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Most poisonings can be avoided
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National Poison Prevention week takes place during March 20-26, 2011. It may seem like this is "just another one of those public service announcements," but unintentional poisoning cases, according to the Center for Disease Control " second only to motor vehicle crashes as a leading cause of unintentional injury or death in the United States." And when people think of poison-related injuries or deaths, the first things that come to mind are dangerous chemicals like cleaning agents, solvents, insecticides, rodent control substances, and contaminated foods. Indeed, the aforementioned make up a significant percentage of unintentional injury or death cases, but prescription drugs are also a less obvious, yet serious part of the problem; in fact, more than 90 percent of these cases involve drugs.

Each year, close to three-quarter of a million people in the United States have to go to hospital emergency rooms to be treated for poisoning. Approximately 30,000 people die each year from unintentional poisoning and the number has been rising in recent times. The consequences of poisonous substances can include mild to severe physical discomfort, permanent injury or death. The ingestion of poisonous substances, or the intake of substances that are otherwise safe when taken according to instructions, can also lead to blindness, physical disfigurement, or brain damage, to name a few. And with the nearly 2.5 million reported incidents of poison exposure each year, it becomes clear that poison prevention should be a national priority. These poisonings cause human suffering, a loss in productivity and a drain on economic resources. The estimated annual cost for poisoning cases is close to $30 billion.

There are many ways to avoid poisoning events. The most important is awareness, which means that individuals can plan to keep the various poisoning threats under control. Keeping hazardous substances like cleaning agents locked up and away from kids is a good start. The less obvious, like safe-keeping prescription medications, topical pain relievers, over-the-counter medications, and even cosmetics, are also important.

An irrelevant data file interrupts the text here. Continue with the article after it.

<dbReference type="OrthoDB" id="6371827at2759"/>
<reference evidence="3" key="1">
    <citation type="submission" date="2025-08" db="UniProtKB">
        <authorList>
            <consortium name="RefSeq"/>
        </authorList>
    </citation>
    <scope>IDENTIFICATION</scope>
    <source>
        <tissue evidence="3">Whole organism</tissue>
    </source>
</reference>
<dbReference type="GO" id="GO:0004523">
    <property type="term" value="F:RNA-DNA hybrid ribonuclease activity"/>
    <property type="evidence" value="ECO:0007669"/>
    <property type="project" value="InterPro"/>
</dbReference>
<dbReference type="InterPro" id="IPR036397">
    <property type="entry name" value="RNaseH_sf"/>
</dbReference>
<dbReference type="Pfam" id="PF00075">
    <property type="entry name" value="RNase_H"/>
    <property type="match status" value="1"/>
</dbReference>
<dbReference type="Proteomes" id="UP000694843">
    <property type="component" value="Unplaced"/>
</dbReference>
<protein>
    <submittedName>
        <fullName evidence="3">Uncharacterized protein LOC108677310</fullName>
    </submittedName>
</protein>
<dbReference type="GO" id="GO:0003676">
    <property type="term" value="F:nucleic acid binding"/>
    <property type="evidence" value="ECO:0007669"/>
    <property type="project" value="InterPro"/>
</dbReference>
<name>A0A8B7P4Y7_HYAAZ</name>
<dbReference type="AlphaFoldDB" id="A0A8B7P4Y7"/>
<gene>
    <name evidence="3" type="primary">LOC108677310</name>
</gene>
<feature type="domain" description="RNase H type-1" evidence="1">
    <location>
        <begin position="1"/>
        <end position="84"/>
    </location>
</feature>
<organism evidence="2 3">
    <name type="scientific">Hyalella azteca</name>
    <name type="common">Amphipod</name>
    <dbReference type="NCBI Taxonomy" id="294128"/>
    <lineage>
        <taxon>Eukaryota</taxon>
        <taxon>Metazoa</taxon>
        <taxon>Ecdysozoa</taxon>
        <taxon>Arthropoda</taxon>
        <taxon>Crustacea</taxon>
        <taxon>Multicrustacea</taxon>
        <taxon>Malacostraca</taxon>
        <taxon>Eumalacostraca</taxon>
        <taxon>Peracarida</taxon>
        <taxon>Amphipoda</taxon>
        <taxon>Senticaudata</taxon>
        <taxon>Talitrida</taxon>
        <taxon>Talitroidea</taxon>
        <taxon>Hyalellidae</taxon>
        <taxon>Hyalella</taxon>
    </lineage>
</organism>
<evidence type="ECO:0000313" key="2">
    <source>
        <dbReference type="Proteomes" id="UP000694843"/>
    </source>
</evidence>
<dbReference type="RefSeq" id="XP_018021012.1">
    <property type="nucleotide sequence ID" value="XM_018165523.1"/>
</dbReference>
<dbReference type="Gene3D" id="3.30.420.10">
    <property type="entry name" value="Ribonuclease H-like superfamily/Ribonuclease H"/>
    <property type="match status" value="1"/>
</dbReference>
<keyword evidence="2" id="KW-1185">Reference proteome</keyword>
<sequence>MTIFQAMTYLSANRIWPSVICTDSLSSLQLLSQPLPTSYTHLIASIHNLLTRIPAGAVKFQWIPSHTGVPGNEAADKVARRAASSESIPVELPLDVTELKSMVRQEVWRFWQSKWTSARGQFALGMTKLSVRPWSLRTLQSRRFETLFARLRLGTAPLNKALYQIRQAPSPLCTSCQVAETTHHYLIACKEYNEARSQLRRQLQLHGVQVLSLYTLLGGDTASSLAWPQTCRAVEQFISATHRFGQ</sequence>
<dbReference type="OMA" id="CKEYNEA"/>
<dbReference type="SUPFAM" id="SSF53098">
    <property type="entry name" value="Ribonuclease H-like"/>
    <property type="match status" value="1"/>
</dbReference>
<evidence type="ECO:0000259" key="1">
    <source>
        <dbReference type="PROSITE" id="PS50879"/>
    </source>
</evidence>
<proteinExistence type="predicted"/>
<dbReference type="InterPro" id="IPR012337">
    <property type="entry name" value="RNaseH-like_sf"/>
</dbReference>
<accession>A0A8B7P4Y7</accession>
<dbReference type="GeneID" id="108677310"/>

Food safety is a subject that each person should know about as well, since there are so many ways people can get sick or die from food that is allowed to spoil prior to consumption or is not handled in a safe, sanitary manner. There are over 250 known diseases that can be transmitted through food and the causes include viruses, bacteria, parasites, poisonous mushrooms, improper preparation (such as undercooked meats), and pesticides. To prevent food poisoning, ensure all foods are packaged and stored properly at the appropriate temperatures, check expiration dates, be careful when handling raw meats by washing hands before and after handling and disinfecting surfaces they touch, and cook foods thoroughly at recommended temperatures. Leftovers should be consumed within four days.

National Poison Prevention Week aims to bring about awareness and increased safety through education and by advocating safe practices in the usage and storage of potentially hazardous substances. And for emergency situations, of course, people can call 9-1-1 for immediate assistance. At the same time, when dealing with possible poisoning situations, or for questions about a specific substance, people can call 1-(800)-222-1222, 24 hours a day, 365 days a year for assistance.